By John Hanlon
The fascinating new Netflix series Murder Among the Mormons tells the story of a series of high-profile Salt Lake City bombings in the mid-1980s. The case involves people with direct connections to the Mormon Church, leading to rampant speculation on the news and a slew of obvious suspects.
The program’s first episode notes that the Mormon Church is a relatively new one. Because of curiosity about the Church’s origins and founder Joseph Smith, there was a whole business surrounding early Mormon documents in the early 1980s. Document dealers who were fortunate enough to find some of these early documents were often rewarded handsomely by the Church.
High-ranking figures in the Church who were intrigued by these documents and arguably even concerned about their contents were often eager to purchase them and claim ownership of them.
The main story in the series starts in 1980. At the time, documents relating to the foundation of the Church were in high demand. Over the course of the next few years, document dealers understood the value of such rare property. One such document — nicknamed the Salamander letter — directly raised questions about the foundation of the Church itself.
After more documents come to light in the ensuing years, a series of bombings in 1985 rocked the document-dealing industry, leading to questions about the Church itself and the high-stakes involved.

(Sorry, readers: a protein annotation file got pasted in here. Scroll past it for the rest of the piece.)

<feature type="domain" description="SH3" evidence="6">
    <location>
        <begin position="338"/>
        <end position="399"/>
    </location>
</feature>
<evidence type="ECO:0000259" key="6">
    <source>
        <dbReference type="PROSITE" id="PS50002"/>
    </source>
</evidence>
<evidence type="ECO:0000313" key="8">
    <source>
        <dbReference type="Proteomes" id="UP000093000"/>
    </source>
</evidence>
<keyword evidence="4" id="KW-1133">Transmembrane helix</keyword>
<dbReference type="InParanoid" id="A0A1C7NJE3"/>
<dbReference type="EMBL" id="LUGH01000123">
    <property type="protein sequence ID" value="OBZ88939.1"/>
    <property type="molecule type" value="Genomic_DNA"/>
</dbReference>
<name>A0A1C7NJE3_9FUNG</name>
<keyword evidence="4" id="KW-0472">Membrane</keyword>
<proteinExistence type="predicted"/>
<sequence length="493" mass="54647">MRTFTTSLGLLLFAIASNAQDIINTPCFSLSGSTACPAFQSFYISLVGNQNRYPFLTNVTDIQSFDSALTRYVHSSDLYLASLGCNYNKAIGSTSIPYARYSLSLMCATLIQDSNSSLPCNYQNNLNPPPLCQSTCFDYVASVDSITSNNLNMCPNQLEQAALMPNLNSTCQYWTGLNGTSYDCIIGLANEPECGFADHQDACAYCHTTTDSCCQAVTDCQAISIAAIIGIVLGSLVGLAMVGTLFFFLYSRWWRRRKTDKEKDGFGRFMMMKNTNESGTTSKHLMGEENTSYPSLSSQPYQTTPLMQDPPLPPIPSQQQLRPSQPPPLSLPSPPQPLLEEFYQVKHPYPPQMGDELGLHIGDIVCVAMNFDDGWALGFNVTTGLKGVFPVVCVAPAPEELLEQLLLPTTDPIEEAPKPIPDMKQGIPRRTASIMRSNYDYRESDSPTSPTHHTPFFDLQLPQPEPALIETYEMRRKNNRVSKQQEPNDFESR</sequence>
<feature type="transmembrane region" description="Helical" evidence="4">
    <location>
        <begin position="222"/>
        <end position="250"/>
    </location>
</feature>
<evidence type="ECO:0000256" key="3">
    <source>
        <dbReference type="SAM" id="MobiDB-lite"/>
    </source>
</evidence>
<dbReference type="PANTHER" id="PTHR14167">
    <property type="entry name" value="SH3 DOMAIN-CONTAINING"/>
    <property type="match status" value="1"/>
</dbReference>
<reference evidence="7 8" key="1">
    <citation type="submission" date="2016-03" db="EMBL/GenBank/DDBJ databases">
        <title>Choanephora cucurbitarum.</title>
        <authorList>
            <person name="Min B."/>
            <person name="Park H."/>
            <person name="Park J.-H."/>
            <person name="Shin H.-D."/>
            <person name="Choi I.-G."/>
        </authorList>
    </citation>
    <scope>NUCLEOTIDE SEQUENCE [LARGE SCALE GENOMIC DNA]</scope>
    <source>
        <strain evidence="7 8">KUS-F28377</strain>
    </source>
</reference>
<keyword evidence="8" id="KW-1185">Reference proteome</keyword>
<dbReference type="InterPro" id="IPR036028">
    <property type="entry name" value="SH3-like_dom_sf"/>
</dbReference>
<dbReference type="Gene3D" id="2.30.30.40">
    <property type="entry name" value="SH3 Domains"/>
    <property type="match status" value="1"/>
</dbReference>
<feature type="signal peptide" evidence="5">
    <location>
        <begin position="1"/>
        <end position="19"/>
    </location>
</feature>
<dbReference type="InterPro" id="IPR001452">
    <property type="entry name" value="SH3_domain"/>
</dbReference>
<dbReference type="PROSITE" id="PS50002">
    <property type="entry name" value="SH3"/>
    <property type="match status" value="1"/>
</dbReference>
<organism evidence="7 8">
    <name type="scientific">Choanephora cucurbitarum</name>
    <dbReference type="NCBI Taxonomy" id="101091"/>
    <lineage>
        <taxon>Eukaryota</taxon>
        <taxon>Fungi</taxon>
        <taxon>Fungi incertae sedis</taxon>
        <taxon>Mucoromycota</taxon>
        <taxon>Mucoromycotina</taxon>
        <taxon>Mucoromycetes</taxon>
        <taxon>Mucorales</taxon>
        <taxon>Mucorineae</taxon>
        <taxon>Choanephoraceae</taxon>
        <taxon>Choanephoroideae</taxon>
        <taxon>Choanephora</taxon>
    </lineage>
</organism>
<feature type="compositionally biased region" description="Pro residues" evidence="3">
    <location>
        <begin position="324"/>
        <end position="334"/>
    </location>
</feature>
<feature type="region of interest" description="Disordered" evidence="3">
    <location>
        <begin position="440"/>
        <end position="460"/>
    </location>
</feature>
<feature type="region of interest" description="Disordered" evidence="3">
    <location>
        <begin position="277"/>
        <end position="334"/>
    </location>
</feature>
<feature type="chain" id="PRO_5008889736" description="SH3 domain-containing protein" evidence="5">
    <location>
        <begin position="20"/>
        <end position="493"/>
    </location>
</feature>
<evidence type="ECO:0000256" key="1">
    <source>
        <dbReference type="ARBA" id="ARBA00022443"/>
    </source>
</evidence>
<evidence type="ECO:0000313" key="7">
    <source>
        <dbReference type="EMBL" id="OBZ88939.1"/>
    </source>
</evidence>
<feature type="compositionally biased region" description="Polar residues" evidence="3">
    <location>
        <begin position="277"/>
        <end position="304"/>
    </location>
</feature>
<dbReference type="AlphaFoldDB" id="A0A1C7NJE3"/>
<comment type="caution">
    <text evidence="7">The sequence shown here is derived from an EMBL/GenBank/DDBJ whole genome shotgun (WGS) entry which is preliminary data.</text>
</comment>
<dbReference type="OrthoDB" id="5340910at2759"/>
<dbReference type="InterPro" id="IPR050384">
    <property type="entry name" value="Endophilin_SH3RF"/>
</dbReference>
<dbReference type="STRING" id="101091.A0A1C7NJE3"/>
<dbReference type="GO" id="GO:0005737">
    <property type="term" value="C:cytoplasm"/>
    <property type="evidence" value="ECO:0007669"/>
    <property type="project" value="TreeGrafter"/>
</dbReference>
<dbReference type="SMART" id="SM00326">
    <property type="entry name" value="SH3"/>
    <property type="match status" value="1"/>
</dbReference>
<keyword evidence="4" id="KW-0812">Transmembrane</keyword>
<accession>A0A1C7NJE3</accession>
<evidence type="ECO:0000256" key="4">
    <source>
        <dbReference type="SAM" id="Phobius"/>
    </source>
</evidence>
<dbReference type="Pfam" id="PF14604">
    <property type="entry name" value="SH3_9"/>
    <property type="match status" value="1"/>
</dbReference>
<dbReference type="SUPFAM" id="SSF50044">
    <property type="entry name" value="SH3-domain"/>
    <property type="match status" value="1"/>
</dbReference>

The three-episode series delves into different aspects of the case. The first episode focuses on the industry and the foundations of the Mormon Church. It ends with a tragic series of bombings that leaves two people dead and one seriously injured. The second episode delves into the investigation into the case while the third one offers a resolution, revealing some provocative insights into the culprit's ability to evade the authorities.
The interviews conducted in this serious are with many of the individuals who were involved with document dealing at the time of the bombings. Many of the interviews really strive to capture the power of this industry and the dangers posed by revelatory documents coming to light. Despite the industry's uniqueness, it's easy to get absorbed in the story (and the wonderfully-bizarre aspects of it).
It’s also easy to see how this occupation could lead into some dangerous territories.
The first episode hints at a possible conspiracy, leading the viewer down one path. But then the second and the third episodes offer new revelations, leading to some surprising and revealing twists. Even in a brisk three episodes, the series brilliantly manages to create and then undermine audience expectations. The first episode suggests that the story is going down one path while the latter two reveal what was truly going on.
Directed by Jared Hess (Napoleon Dynamite) and Tyler Measom (An Honest Liar), there’s much to appreciate about this limited series. From presenting a solid glimpse into an unique industry that audiences might not be familiar with to setting and then toying with expectations, the series ably presents the case and then offers a look back at how everything unfolded.
Although the series never talks about the victims here as much as it could (one wonders how involved the families of the victims were), it does show the price of some of the mistakes made here and in the end, the program reveals some systemic flaws that the case exposed. Flaws that only caught up with the culprit when it was too late.